Fast, affordable Internet access for all.
“Economic development is part of what we’re charged at the Power Board with accomplishing. If the current (broadband) infrastructure is not sufficient to allow economic development to grow this market, something needs to change.” If the private sector either isn’t willing or isn’t able to create adequate infrastructure, Grandy said, “then an entity such as the Power Board may need to.”Tennessee cities without publicly owned networks may find themselves in an even tougher bind than similar communities elsewhere. With Jackson, Bristol (TN and VA), Chattanooga, Pulaski, and others, businesses do not have to move far for great networks run by the local public power company.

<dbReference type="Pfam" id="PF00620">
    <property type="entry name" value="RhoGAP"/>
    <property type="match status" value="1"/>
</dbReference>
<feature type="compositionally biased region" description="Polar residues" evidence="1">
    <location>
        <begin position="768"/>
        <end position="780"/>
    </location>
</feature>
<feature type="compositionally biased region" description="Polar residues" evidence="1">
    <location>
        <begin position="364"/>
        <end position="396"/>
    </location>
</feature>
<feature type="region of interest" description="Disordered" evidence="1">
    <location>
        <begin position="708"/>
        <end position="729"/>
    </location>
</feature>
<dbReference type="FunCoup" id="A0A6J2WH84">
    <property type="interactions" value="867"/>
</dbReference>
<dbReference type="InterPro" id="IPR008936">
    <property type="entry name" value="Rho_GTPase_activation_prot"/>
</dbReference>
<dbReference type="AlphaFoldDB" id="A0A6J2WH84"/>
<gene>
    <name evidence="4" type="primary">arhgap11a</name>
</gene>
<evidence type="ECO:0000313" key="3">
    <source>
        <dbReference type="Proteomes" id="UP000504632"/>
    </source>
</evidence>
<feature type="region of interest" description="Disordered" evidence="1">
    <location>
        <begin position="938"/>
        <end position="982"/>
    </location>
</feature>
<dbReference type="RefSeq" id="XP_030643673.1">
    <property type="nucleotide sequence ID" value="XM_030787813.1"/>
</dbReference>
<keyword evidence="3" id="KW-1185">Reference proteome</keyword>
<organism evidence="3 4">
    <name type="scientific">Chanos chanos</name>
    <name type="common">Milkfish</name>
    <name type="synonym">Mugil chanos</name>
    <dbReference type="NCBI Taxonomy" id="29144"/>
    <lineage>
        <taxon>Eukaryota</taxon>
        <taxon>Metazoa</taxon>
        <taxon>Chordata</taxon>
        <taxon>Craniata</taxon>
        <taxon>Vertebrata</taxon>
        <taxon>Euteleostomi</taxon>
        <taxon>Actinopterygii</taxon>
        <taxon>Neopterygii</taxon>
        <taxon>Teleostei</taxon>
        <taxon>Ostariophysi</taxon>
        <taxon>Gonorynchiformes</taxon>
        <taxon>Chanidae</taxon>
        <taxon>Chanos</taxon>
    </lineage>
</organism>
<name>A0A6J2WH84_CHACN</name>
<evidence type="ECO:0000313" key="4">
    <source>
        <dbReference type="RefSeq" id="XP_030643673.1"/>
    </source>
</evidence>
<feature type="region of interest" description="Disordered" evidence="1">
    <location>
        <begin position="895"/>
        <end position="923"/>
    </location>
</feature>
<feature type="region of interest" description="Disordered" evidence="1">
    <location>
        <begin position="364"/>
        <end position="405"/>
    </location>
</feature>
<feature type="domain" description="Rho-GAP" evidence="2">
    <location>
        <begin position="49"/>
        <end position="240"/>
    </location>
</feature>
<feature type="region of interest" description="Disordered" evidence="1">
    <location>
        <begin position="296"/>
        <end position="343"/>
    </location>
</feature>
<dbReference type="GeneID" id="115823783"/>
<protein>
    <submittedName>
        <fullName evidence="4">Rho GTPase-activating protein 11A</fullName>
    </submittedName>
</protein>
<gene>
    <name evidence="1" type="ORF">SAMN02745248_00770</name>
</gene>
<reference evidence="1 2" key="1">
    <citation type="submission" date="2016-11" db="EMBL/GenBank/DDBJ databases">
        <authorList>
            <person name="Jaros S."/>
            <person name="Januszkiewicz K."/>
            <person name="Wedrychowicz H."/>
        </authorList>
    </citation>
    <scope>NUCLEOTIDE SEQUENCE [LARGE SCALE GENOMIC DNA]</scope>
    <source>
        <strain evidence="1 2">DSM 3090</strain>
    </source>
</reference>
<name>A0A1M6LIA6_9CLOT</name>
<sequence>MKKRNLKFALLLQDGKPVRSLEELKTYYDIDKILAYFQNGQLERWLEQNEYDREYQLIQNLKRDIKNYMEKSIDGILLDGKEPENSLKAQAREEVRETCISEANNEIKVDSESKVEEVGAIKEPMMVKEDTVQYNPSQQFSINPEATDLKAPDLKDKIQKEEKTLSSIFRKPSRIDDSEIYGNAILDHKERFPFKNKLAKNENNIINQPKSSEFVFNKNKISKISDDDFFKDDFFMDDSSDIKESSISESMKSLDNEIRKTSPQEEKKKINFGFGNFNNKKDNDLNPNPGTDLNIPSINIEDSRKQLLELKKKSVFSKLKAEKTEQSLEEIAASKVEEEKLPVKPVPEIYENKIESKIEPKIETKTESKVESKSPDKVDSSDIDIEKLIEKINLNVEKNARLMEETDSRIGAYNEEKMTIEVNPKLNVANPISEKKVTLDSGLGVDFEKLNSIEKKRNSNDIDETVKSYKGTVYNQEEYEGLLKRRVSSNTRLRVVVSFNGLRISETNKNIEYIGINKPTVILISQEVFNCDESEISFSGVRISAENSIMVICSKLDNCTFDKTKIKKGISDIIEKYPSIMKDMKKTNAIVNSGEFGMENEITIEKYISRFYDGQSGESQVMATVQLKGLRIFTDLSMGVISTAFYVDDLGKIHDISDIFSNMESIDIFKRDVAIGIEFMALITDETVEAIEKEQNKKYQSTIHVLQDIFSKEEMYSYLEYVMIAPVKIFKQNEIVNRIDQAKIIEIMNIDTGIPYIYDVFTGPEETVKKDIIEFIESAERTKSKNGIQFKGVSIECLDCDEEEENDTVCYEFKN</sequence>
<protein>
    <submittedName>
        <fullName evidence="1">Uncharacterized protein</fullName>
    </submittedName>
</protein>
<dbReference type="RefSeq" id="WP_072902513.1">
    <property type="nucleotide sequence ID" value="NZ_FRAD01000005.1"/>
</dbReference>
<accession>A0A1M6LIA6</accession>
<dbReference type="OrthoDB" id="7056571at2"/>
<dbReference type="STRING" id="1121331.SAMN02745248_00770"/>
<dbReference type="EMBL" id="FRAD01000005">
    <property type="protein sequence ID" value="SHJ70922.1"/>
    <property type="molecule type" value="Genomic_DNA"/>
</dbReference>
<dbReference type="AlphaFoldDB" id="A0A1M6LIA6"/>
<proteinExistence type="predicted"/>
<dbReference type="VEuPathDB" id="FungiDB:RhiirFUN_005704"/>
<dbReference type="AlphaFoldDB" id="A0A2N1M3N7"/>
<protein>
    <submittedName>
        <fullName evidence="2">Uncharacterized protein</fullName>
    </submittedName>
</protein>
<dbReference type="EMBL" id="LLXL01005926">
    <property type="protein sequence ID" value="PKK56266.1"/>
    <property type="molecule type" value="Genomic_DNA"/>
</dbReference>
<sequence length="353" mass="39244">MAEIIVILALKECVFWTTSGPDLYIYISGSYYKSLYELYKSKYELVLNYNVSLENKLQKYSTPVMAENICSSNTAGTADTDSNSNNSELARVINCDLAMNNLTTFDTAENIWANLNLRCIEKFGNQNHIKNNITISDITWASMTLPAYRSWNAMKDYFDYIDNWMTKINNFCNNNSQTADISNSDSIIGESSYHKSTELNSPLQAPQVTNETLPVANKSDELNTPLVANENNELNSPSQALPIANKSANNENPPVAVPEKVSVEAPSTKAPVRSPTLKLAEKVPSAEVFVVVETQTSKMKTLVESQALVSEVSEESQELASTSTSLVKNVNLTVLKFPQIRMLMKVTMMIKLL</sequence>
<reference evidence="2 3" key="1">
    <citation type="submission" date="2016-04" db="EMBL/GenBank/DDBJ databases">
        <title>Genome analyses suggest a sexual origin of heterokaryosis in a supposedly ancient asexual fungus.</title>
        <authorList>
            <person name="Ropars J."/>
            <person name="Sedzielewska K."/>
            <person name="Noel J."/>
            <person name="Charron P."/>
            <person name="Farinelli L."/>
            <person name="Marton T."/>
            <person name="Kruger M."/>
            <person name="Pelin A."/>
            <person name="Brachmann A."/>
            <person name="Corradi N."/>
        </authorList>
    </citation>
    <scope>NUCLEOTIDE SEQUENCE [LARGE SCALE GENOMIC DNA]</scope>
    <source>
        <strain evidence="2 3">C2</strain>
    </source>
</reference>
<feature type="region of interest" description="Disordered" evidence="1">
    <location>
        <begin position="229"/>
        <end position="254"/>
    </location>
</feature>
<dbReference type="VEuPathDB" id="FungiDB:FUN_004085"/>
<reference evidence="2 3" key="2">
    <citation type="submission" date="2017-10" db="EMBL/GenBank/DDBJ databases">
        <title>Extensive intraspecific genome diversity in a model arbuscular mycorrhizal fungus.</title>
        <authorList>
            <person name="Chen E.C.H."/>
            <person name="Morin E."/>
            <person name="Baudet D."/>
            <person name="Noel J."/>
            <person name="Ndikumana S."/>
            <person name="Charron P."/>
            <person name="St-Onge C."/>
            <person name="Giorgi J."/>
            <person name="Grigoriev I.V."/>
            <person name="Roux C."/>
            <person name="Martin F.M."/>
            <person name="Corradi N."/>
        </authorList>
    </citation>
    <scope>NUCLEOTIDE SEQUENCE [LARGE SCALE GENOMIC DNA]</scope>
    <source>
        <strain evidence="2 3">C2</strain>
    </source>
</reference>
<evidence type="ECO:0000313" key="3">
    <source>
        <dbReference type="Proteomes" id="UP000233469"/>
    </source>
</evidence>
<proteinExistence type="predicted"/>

Grandy, though, “doesn’t think there’s any question” that the Johnson City area will reap the whirlwind, economically speaking, if it fails to scale up local broadband capability. He has been involved in the recent search for a CEO to run the metro area’s new Economic Development Council, and a half-dozen candidates who visited early this month made it abundantly clear that broadband capability is as important an issue today as dependable electricity was 80 years ago.Public power transformed Tennessee. Publicly owned broadband may be necessary to keep it transformed.